Tawnya Goertzen:

And another tip that I think employees can benefit from in any situation, any industry, is we're all getting good with the virtual technology now, whether it's, Skype, WebEx, using Zoom, Microsoft Teams, like all these different social media platforms and we use it for meetings, right? Like we're going to have this meeting so we can see face to face, we can see engaged. A lot of individuals need social interaction. We thrive, we're social human beings, we love that connectivity. And now that you know, a lot of us are practicing in home and staying safe. We're missing that connectivity that we normally have with our family, friends, and even coworkers so you can use those activities outside of work. But even at work, think of how many times people love to get together and have lunch together or go down and get a Starbucks or a coffee and schedule that time. We've tried to get creative with those that we know really like that team bonding and doing a virtual coffee hour or we're going to all sit together and have lunch and on video. Don't worry about what you look like. We're all going to talk and just talk what's going on in our families. So you're using that video technology to connect on that personal relationship building versus just strictly always that work task. We're going to talk about work, try and use it for other social features, just to have that connectivity and have a sense of belonging. Because if you're used to having those face to face interactions with your team and doing lunch and doing coffee, there's ways you can do it virtually to get really creative and help with feeling that sense of still belonging with your team.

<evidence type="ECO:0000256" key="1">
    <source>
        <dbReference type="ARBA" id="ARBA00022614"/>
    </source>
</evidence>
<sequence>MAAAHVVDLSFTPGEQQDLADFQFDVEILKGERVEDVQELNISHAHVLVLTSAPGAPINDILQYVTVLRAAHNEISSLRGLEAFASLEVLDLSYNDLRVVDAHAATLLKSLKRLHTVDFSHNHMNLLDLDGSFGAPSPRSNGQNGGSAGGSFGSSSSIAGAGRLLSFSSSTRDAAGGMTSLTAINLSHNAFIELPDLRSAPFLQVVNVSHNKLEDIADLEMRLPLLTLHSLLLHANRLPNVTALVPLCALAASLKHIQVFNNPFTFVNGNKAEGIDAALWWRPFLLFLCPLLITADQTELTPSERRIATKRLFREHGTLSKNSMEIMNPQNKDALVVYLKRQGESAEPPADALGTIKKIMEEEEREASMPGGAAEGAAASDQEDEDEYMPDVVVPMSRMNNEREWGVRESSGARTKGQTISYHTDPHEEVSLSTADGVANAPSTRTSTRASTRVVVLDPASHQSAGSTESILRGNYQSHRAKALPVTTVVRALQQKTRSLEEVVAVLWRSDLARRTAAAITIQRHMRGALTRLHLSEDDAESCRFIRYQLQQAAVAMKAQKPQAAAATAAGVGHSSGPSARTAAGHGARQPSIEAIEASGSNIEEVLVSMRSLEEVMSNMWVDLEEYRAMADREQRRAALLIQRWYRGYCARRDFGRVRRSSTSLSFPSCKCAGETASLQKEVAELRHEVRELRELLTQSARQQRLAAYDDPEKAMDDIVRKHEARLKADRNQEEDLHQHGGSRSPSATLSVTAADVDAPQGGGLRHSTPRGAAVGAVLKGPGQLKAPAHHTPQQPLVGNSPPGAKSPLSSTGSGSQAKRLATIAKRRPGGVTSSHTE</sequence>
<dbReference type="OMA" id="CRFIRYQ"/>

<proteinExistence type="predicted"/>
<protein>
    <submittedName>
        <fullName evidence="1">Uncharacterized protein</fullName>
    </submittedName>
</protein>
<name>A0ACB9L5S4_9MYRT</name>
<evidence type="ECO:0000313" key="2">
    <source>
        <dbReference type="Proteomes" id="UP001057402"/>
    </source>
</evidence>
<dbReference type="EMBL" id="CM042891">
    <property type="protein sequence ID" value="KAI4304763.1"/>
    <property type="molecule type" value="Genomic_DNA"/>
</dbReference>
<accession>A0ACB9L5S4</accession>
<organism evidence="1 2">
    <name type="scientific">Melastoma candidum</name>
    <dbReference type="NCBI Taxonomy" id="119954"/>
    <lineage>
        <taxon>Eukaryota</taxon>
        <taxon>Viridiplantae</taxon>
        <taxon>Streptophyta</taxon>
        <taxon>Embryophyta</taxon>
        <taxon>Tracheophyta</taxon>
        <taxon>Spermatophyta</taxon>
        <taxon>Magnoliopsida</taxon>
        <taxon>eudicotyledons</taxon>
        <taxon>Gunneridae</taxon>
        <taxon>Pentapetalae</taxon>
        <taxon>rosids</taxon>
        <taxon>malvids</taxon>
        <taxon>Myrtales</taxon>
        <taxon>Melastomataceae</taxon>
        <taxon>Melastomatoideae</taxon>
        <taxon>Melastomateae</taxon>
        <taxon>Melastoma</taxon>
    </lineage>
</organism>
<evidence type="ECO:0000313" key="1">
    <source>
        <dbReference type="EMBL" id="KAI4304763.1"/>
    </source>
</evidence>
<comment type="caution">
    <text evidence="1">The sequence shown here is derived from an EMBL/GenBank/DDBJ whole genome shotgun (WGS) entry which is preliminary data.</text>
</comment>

Karen Batson:

That feeling of belonging is a really good point. Phrasing it that way. So this environment and the changing of how we work has had me wondering about are we going to learn things for future remote work? And I was curious, what do you think we will observe after this time when it comes to working home?

Tawnya Goertzen:

You know , that's an excellent question because there's some people who are very passionate that want to do full time work. They're like now do you think we've proved we could do it ? Our employers will allow. I do think that it'll show employers that it can be done and that you can make it work and still be successful and consider offering more of that flexibility. But I also think on the flip side that there are individuals that have really thought that I want this and now that they're in it, they're like, Nope , no, I need to be in an office, I need that structure, I need to see people, I want to be connected. I think it's going to help people just kind of reassess with where they're at and what their true needs are and what they're looking for in an employment setting. Melissa, what are your thoughts?

Melissa Michuda:

I wholeheartedly agree with both of those, both of those views. I also think from the employer's side. Because this happened so quickly , employers are probably going to take a look at their , the technology that they currently use to make it more user friendly for at-home workers. They may be looking at certain jobs that they didn't think could be outside of the office before and having more opportunity for their companies to have more remote workers.